On February 24, 2009, a Taurus XL rocket failed during the launch of the $270m Orbiting Carbon Observatory spacecraft.[13] Liftoff occurred successfully at 09:55 GMT from Vandenberg Air Force Base, but data received at a later stage of the flight suggested that the fairing failed to separate. The rocket did not reach orbit,[3] owing to the extra weight of the fairing.[5][11] Launch vehicle and services for OCO are estimated at $54m.[14] The replacement satellite, Orbiting Carbon Observatory-2, was launched July 2, 2014.[15][16][17]


On March 4, 2011, a Taurus XL rocket failed again during the launch of NASA's $424 million Glory climate change monitoring satellite. In total, the last two failures of the Taurus XL have resulted in payload losses worth $700 million.[6] The reason for the failure was the same as with OCO: the payload fairing failed to separate, although the rocket's manufacturer Orbital Sciences Corporation had spent the last two years trying to fix the problem and had made several design changes to the fairing separation system. Ronald Grabe, manager of Orbital Sciences Corporation, which also built the Glory satellite itself, said the employees of his companies are "pretty devastated" because of the latest failure.[5] The fairing was built by the Vermont Composites company, and the frangible rail pyrotechnic separation system was built by the Ensign-Bickford Company. A NASA MIB panel concluded that the failure was most likely caused by a section of the frangible rail somewhere near the nose cap failing to separate. While a root cause could not be identified, two likely causes were identified: the rubber charge holder in the frangible rail slumping due to launch acceleration and random vibration, or a failure of the frangible rail system due to it operating outside the environment for which it was tested.[18]

Ground-Based Interceptor

The upper stages of the Minotaur-C are used by the boost vehicle of the Ground-Based Interceptor,[19] the anti-ballistic missile component of the U.S. Missile Defense Agency's Ground-Based Midcourse Defense system.

See also


  1. 1.0 1.1 Clark, Stephen (24 February 2014). "Taurus rocket on the market with new name, upgrades". Spaceflight Now. Retrieved 26 May 2014.<templatestyles src="Module:Citation/CS1/styles.css"></templatestyles>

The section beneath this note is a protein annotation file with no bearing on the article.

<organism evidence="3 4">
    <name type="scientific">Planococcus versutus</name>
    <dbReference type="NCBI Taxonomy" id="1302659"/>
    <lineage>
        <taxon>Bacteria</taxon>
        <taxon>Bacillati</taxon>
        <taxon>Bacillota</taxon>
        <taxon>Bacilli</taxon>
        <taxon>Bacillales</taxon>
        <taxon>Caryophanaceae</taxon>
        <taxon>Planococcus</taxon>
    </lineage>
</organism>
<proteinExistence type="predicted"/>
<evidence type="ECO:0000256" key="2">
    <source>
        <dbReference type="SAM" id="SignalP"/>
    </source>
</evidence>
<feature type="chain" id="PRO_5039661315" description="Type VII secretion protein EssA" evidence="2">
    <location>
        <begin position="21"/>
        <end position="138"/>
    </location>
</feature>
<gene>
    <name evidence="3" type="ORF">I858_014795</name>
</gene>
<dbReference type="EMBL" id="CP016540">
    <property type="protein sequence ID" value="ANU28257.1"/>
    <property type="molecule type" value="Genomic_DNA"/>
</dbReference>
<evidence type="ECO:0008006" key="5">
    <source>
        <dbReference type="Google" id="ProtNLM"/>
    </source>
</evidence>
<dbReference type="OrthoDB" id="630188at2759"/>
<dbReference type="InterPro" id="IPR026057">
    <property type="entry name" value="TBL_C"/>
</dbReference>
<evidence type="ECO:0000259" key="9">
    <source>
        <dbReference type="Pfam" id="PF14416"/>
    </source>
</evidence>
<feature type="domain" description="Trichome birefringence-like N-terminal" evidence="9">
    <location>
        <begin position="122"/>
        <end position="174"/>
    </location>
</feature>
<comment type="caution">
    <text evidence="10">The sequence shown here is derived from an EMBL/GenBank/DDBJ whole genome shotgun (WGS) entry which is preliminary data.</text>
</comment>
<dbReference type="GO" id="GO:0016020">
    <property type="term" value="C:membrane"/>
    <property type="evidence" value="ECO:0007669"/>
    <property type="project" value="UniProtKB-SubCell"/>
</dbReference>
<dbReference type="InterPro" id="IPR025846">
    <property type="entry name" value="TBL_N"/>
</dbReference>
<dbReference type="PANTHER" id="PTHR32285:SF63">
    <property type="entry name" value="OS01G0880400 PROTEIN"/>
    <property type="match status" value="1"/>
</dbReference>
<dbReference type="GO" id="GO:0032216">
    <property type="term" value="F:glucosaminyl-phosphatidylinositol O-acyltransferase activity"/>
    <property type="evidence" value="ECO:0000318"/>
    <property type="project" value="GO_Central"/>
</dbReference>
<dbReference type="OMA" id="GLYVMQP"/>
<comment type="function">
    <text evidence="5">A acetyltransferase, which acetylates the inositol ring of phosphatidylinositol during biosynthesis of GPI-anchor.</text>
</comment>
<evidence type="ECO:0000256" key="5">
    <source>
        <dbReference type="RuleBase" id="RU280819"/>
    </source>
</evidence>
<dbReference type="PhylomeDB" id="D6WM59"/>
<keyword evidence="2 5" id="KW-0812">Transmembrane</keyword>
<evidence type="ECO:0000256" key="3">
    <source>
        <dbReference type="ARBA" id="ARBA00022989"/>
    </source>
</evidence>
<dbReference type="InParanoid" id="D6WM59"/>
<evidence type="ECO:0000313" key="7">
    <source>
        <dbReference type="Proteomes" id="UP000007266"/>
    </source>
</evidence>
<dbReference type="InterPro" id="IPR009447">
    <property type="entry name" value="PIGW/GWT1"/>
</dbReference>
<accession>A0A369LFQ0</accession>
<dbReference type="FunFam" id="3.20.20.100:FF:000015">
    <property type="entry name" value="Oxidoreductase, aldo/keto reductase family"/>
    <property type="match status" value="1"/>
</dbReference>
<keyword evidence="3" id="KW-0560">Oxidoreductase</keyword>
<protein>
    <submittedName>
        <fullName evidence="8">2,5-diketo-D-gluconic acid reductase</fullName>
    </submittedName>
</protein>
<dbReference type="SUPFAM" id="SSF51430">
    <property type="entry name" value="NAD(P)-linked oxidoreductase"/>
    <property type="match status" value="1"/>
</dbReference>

2. 2.0 2.1 Krebs, Gunter. "Taurus / Minotaur-C". Retrieved 26 May 2014.<templatestyles src="Module:Citation/CS1/styles.css"></templatestyles>
  3. 3.0 3.1 "Satellite to pinpoint sources and sinks of CO2".<templatestyles src="Module:Citation/CS1/styles.css"></templatestyles>
  4. "Glory". NASA.<templatestyles src="Module:Citation/CS1/styles.css"></templatestyles>
  5. 5.0 5.1 5.2 "NASA launch mishap: Satellite crashes into ocean". CBS. 2011-03-04.<templatestyles src="Module:Citation/CS1/styles.css"></templatestyles>
  6. 6.0 6.1 "NASA science satellite lost in Taurus launch failure". Spaceflight Now. 2011-03-04.<templatestyles src="Module:Citation/CS1/styles.css"></templatestyles>
  7. "Taurus". Encyclopedia Astronautica.<templatestyles src="Module:Citation/CS1/styles.css"></templatestyles>
  8. 8.0 8.1 8.2 8.3 Krebs, Gunter. "Taurus-3110". Gunter's Space Page. Retrieved 2009-03-08.<templatestyles src="Module:Citation/CS1/styles.css"></templatestyles>
  9. 9.0 9.1 "Fact Sheet" (PDF). Taurus. Orbital Sciences Corporation. Retrieved 2009-03-08.<templatestyles src="Module:Citation/CS1/styles.css"></templatestyles>
  10. "OCO". Orbital Sciences Corporation.<templatestyles src="Module:Citation/CS1/styles.css"></templatestyles>
  11. 11.0 11.1 "Taurus rocket nose shroud dooms another NASA satellite". Spaceflight Now, March 2011.<templatestyles src="Module:Citation/CS1/styles.css"></templatestyles>
  12. International reference guide to space launch systems, Fourth Edition, p. 486, ISBN 1-56347-591-X
  13. Failure hits Nasa's 'CO2 hunter'
  14. NASA FY2009 Budget Estimates
  15. "Homepage: Orbiting Carbon Observatory-2 (OCO-2)". NASA. Jet Propulsion Laboratory. 2013. Retrieved 2014-04-05.<templatestyles src="Module:Citation/CS1/styles.css"></templatestyles>
  16. "NASA's OCO-2 brings sharp focus on global carbon". Phys Org. 3 April 2014. Retrieved 2014-04-05.<templatestyles src="Module:Citation/CS1/styles.css"></templatestyles>
  17. [1]
  18. NASA. "Overview of the Glory Mishap Investigation Results for Public Release" (PDF). NASA. Retrieved 2013-02-20.<templatestyles src="Module:Citation/CS1/styles.css"></templatestyles>
  19. William Graham (27 June 2013). "Orbital's Pegasus XL successfully lofts IRIS spacecraft". NASASpaceFlight.com. The Orbital Boost Vehicle, developed for the US military’s Ground Based Interceptor program, uses the upper stages of the Taurus<templatestyles src="Module:Citation/CS1/styles.css"></templatestyles>
  20. "Antares". Gunter's Space Page.<templatestyles src="Module:Citation/CS1/styles.css"></templatestyles>

External links